The need for capital arises at some point during every company's life cycle, whether it is for covering startup costs, paying for an expansion or funding working capital. Business financing options are not the same for each small business; the options depend on the industry, the business's time in operation and the total revenue the business earns each year.

Most small businesses have an opportunity to access capital through debt or equity financing. Both funding options have their distinct advantages and disadvantages. Before determining whether equity financing is the appropriate choice for your business, understand what this funding option entails.

What Is Equity Financing?

Equity financing is the process of raising capital for business operations or startup costs by selling a share of your company to investors. The individuals or firms that invest in equity financing deals own part of the business, and they are entitled to a portion of profits generated by the business over time. Unlike debt financing agreements, equity financing does not involve monthly repayments of loaned funds; instead, investors are repaid through business revenue and are eventually phased out of ownership.

For most small businesses, the most accessible pool of equity investors includes friends and family members. Once a business has a proven record of success, an angel investor may provide a higher amount of financing for a larger share of the company. Typically, angel investors provide funds up to $100,000 and expect returns on their investments over a three- to five-year period. Rapidly growing companies with high projected returns on investment, such as technology startups, may attract the eye of a venture capitalists for higher amounts of equity financing. Venture capitalists only invest in businesses that are likely to pay off substantially through an acquisition or an initial public offering (IPO) in the future.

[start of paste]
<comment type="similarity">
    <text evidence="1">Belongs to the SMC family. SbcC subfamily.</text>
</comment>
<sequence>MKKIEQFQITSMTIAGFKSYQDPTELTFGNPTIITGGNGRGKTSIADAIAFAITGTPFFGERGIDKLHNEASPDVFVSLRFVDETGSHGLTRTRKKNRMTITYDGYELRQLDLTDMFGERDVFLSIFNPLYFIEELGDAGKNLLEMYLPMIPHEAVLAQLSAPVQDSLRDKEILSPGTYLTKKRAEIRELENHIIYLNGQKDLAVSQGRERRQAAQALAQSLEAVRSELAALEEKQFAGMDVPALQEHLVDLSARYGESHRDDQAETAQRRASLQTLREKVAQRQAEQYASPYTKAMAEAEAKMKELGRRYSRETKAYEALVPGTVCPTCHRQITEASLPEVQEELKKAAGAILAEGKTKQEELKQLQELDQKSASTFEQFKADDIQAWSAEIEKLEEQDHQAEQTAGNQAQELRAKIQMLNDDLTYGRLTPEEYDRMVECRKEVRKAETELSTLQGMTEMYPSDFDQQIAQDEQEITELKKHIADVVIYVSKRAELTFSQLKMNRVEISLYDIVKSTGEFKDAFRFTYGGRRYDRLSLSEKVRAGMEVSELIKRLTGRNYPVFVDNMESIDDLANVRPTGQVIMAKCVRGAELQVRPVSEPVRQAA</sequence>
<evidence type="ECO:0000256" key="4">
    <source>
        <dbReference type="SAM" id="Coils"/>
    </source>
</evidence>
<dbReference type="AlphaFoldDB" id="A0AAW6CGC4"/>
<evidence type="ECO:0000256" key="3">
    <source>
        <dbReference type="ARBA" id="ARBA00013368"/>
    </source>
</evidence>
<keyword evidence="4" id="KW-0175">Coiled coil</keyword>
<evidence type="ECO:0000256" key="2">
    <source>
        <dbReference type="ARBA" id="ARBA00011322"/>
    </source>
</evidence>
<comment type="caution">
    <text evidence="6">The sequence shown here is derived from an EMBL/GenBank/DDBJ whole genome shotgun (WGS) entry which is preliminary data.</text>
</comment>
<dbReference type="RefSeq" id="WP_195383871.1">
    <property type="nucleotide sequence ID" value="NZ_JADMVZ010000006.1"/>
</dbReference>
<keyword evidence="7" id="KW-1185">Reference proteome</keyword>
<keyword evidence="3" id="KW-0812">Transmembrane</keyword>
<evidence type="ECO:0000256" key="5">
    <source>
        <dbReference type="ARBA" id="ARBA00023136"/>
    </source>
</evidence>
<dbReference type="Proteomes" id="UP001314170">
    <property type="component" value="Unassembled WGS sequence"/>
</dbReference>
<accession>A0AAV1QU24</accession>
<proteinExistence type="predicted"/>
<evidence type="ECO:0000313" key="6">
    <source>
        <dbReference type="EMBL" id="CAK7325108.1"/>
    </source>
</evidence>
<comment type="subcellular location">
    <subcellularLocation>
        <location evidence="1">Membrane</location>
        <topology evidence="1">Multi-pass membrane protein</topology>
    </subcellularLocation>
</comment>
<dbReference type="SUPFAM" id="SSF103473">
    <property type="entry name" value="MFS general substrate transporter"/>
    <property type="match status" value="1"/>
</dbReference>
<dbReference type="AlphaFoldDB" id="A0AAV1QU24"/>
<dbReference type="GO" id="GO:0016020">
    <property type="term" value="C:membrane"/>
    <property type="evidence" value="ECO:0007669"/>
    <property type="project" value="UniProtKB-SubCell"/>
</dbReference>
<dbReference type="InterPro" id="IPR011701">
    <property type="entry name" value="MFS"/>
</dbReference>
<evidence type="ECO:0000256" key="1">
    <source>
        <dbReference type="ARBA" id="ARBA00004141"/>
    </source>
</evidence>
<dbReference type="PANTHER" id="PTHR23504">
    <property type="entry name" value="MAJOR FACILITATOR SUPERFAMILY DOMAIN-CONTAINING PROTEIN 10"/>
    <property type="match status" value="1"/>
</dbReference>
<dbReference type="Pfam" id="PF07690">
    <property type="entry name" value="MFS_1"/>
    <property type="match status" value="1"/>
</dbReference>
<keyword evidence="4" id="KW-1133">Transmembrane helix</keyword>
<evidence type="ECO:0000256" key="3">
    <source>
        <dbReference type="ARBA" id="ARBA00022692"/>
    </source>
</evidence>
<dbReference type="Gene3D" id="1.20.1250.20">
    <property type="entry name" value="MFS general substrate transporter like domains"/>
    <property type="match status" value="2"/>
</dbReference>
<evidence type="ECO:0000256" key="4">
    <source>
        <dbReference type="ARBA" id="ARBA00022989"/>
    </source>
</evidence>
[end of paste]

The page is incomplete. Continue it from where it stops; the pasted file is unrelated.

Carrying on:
Benefits of Equity Financing

Equity financing has a number of benefits over debt financing agreements. Small businesses are more likely to operate with a tight cash flow, but they also need available capital. Debt financing provides the access to capital, but it impedes cash flow by requiring monthly repayment. Equity financing deals do not tie a business owner to high payment obligations, allowing the business to use capital as needed, often without restriction.

Equity financing does not require a the business owner or the business to provide a personal guarantee or collateral. Instead, investors who agree to equity financing share the risk of the business failing with the owner. If the business fails, investors are not likely to pursue the business owner for losses, unlike debt financing agreements.

Disadvantages to Equity Financing

Although friends and family may be willing to invest on a small scale, it is not common to obtain a substantial amount of funding through this avenue. Angel investors and venture capitalists can offer much higher amounts of financing, but these outlets are challenging for most small businesses to find, pitch to and secure.

Additionally, equity financing requires a business owner to relinquish a partial share of his company to secure funding. The use of multiple investors can lead to a dilution of equity that results in a loss of control over the organization. For instance, if a business owner needs debt financing down the road, each investor who owns a substantial share (more than 20%) of the company is required to sign off on the loan. Investors may also want to take an active role in the day-to-day operations of the business, leaving the business owner with even less control over his company. Once investors lay claim to more than 49% of the business, it can be incredibly difficult for a business owner to regain control.

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